Isn't that how the adage goes, hose bibs should be seen and not heard, right? It's something like that.
This hose bib is seriously loose.
You really want a bib to be tight to the wall, preferably attached with screws or some other way.
In this case you can see a little silicone caulking in the hole.
That was a vain attempt to get the bib to stay tight.
And this bib was dry and apparently turned off for the winter, or so I thought.
I made a mental note to check to see where the interior valve was located to show my client. It's important to know how to winterize your pipes, even though a newer "frost free" bib had been installed on the exterior wall. And that was easy.
I found it just inside the wall, in the furnace closet.
Yep, for sure the valve was winterized!
And the tubing was cut.
The furnace was right there nearly against the wall, so I could not see where the copper tube previously went into the house as my view was totally blocked by the new furnace!
There was no telling where this water came from, what pipe further inside had been capped, or what happened. But the hose was used recently as the newer valve outdoors seemed very new!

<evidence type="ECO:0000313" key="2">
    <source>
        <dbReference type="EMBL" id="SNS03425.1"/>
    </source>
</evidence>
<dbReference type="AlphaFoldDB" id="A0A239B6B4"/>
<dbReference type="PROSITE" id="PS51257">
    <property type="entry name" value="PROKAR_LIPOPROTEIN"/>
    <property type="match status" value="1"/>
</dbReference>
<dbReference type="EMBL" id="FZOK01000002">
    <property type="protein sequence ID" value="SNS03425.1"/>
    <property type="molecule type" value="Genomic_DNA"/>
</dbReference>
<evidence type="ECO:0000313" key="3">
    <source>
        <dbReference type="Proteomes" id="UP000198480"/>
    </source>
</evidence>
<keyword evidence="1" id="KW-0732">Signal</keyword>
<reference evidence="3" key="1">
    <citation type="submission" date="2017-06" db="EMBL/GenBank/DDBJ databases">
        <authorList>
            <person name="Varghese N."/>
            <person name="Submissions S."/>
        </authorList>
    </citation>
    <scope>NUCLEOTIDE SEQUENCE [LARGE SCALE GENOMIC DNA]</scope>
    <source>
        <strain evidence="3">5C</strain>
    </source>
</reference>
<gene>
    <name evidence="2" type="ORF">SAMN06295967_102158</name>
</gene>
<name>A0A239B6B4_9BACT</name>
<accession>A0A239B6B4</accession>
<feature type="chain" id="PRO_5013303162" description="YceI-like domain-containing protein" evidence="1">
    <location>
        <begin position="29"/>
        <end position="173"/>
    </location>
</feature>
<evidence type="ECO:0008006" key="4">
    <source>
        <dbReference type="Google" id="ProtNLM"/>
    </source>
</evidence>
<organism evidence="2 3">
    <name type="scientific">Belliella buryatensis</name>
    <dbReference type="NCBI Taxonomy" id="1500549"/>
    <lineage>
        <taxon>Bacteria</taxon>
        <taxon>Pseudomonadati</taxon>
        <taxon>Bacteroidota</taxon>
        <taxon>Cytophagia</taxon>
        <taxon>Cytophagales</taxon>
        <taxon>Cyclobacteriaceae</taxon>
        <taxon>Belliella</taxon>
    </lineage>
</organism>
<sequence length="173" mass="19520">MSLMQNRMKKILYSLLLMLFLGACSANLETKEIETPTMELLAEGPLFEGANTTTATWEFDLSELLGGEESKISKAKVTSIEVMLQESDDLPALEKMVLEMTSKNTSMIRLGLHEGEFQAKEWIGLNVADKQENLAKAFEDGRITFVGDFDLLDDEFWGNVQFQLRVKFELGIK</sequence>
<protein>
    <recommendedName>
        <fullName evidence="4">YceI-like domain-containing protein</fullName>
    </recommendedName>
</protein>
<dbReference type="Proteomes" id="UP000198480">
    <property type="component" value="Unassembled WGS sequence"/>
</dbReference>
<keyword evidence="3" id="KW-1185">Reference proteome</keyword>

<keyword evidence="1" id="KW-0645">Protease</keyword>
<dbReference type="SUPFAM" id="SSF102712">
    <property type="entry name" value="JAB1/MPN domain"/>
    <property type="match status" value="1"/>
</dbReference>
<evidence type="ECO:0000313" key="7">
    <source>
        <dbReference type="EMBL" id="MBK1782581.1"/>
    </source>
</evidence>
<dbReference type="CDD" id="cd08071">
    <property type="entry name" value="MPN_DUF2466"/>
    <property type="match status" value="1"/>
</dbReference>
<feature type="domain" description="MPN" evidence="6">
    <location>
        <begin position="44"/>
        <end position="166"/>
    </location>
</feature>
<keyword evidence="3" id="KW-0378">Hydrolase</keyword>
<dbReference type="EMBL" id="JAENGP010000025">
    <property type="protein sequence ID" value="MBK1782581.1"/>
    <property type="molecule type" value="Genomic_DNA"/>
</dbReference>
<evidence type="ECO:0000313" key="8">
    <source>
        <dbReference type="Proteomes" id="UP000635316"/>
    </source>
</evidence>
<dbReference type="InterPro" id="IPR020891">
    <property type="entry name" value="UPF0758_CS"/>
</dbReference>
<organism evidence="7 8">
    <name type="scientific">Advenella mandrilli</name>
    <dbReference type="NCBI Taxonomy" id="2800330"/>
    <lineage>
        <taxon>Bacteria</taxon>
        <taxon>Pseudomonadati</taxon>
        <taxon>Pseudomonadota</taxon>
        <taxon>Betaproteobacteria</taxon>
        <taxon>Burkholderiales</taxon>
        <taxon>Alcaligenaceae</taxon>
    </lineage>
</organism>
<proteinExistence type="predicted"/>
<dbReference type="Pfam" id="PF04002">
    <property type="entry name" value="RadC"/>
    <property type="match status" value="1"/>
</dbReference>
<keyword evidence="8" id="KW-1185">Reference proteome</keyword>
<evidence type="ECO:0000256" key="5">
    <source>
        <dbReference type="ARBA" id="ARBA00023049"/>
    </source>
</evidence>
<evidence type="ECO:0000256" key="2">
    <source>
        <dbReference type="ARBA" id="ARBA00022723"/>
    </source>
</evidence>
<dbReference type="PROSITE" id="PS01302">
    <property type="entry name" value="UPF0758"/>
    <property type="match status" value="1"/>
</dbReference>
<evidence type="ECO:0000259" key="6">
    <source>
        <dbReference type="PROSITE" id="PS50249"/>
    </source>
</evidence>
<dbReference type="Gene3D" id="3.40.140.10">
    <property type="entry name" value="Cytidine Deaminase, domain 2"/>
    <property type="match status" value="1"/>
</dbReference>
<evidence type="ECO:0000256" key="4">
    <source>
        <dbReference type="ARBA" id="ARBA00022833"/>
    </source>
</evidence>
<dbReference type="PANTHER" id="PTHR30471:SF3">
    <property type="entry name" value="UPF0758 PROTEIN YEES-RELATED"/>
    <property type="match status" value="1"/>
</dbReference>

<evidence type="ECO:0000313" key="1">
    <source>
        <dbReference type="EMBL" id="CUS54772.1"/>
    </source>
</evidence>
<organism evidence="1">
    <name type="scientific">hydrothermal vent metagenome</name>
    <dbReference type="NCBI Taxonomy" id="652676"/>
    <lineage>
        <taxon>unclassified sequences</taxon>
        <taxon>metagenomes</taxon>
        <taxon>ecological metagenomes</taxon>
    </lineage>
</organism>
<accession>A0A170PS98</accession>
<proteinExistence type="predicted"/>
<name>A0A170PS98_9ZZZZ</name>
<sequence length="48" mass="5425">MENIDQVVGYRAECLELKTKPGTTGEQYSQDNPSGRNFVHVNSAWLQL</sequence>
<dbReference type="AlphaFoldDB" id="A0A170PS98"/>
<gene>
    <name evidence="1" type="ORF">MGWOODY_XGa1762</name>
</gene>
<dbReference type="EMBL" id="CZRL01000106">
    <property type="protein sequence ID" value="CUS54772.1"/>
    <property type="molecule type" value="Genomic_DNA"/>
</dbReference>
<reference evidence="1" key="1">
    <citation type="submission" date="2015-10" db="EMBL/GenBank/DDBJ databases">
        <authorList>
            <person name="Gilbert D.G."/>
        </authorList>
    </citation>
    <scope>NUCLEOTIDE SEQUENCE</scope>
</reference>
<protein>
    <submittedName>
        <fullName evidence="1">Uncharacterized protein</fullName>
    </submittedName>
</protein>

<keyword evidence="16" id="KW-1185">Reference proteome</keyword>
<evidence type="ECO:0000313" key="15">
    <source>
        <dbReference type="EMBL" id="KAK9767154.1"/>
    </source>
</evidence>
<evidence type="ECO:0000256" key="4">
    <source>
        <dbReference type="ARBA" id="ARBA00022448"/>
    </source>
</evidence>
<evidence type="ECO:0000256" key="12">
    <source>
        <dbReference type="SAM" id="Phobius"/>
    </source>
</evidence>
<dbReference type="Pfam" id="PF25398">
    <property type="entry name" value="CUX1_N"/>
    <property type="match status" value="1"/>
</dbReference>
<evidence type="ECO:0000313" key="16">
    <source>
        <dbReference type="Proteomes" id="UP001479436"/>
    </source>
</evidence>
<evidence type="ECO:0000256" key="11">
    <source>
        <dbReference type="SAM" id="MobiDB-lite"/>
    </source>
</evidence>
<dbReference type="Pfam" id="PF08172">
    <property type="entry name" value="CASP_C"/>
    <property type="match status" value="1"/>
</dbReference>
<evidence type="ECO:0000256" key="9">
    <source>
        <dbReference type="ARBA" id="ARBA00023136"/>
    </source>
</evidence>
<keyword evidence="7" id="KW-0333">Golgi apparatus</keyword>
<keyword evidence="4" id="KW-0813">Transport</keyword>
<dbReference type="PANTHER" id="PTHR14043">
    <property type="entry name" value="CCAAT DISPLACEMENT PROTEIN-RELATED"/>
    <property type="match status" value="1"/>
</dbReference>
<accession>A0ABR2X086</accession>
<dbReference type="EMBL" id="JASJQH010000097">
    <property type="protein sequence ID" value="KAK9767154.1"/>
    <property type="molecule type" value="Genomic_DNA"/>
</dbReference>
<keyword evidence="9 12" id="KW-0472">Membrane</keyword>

I suspect that they had to put in a new furnace unit and it was bigger than the old, making it fit further back into the space and leaving no room for the copper tubing. So they willy nilly cut it off!
No front hose? No problem! Use the neighbor's! What are neighbors for?
My recommendation: sometimes what you see isn't what you get. Most of us like hose bibs front and back. I know I do. And if the need for one thing changes the need for another, you might want to make an alteration to accommodate both. So, now what does the new homeowner do if there is no front hose bib?
Jay Markanich Real Estate Inspections, LLC
Based in Bristow, serving all of Northern Virginia.
Office (703) 330-6388 Cell (703) 585-7560